Natasha Lyonne, with redheaded curls, stands on an old subway car looking down at a newspaper. A man with a mohawk stands behind her.
Natasha Lyonne realizing, thanks to a newspaper snatched from a random passenger, that her train car is no longer in 2022. Courtesy of NETFLIX

Mira: My worry is that, if there is an explosion of Jewish content responding to the mainstreaming of antisemitism, it’s all going to be Holocaust stuff.

Every time something like Kanye’s outbursts happens, the response from major Jewish advocacy groups — and then also from influencers and politicians and so on — is that Kanye needs to go to a Holocaust museum, or that we need to improve education about the Holocaust or make Anne Frank required reading.

PJ: The least interesting parts of The Patient, and the most jarring and unnecessary, are when he has these Holocaust visions. We’re so saturated with those images that it’s not even shocking anymore. In some ways, it’s the safest thing to do.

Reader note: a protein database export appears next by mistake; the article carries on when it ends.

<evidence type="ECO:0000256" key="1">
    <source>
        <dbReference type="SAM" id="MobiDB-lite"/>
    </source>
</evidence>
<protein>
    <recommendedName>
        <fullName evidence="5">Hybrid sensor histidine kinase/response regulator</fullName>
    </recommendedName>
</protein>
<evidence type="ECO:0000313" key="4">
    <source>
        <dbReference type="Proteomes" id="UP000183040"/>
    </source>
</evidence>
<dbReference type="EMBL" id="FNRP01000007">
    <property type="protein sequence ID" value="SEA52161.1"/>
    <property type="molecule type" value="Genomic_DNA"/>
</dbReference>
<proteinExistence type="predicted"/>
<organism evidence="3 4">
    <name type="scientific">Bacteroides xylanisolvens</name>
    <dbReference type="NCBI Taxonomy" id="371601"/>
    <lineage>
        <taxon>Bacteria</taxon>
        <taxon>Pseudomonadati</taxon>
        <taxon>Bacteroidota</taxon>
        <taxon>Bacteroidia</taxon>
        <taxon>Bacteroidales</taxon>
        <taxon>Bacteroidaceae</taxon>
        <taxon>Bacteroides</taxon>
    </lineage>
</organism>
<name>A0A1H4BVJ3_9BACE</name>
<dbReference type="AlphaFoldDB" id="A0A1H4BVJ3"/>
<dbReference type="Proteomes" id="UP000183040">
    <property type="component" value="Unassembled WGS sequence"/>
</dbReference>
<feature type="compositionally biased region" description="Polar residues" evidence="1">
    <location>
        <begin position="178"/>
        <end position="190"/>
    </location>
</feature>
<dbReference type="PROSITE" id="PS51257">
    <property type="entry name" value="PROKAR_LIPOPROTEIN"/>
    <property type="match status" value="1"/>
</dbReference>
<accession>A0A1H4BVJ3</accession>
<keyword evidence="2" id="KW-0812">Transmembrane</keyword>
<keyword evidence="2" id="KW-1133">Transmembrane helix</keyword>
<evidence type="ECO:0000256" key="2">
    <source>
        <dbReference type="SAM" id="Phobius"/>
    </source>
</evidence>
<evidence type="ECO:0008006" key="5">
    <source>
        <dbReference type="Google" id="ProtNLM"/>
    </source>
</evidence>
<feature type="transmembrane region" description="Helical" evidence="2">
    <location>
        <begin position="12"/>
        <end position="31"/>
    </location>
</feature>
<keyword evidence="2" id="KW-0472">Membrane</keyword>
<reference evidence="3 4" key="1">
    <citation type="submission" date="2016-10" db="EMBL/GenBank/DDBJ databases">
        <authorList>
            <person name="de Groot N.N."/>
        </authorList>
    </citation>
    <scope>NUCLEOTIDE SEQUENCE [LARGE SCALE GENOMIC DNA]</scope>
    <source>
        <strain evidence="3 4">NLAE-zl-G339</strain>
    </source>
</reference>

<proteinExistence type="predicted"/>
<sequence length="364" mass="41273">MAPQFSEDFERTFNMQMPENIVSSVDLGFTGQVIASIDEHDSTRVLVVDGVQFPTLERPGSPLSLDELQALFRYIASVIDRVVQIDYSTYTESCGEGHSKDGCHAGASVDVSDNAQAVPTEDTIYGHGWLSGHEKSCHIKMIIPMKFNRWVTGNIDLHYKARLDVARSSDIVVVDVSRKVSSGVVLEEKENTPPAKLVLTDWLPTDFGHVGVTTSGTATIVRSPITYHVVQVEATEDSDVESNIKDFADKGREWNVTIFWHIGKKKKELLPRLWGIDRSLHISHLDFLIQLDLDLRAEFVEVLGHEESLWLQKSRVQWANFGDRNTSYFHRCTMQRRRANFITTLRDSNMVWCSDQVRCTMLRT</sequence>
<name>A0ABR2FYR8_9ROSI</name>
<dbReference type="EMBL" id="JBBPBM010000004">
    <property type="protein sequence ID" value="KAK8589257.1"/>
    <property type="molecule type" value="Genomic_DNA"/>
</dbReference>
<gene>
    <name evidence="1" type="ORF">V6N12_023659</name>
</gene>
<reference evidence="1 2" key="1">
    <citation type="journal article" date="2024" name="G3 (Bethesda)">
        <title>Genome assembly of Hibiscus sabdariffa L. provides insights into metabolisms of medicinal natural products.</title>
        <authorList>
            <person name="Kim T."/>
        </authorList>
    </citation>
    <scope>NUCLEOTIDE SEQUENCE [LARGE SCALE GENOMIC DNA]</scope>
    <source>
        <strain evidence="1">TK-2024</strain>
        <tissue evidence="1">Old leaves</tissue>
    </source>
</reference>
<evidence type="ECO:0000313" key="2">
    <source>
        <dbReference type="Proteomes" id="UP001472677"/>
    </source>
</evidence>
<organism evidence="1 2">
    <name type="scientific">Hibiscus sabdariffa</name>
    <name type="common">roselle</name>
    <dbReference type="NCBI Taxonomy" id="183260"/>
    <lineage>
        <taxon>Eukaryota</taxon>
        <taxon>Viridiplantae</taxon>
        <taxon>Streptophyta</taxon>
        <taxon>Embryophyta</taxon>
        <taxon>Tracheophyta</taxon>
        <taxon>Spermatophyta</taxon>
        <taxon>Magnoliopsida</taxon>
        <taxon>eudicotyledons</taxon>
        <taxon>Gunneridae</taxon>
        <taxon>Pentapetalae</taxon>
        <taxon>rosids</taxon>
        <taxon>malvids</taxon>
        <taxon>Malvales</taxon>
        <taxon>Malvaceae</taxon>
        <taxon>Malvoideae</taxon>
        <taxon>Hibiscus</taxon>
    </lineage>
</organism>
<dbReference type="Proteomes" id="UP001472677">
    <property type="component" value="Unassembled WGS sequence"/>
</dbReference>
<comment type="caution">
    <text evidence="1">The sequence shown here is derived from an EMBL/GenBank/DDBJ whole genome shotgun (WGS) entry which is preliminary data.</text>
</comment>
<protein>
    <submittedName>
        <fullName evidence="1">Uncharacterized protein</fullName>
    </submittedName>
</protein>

Mira: I thought this season of Russian Doll was fascinating in that it used surrealism to try to access the inherited trauma of the Holocaust directly. I thought it was really experiential and moving and artistic. It didn’t explain much of the history nor focus on concentration camp horrors, so it didn’t feel lecturing or overwrought. 

And it actually managed to make the Holocaust feel really relevant to the modern day, and living Jews’ experiences, which I think most Holocaust media fails at. But even so, I had friends who complained about this season because they feel like we’re just too saturated in media about the Holocaust already.

Obviously the Holocaust is an important case study to show that conspiracy theories and antisemitic propaganda can cause huge, real world harm. But antisemitism is so much more than the Holocaust, and it’s not limited to the past. And neither is Jewish experience. So thankfully we’re finally getting some shows that actually address the rest of it.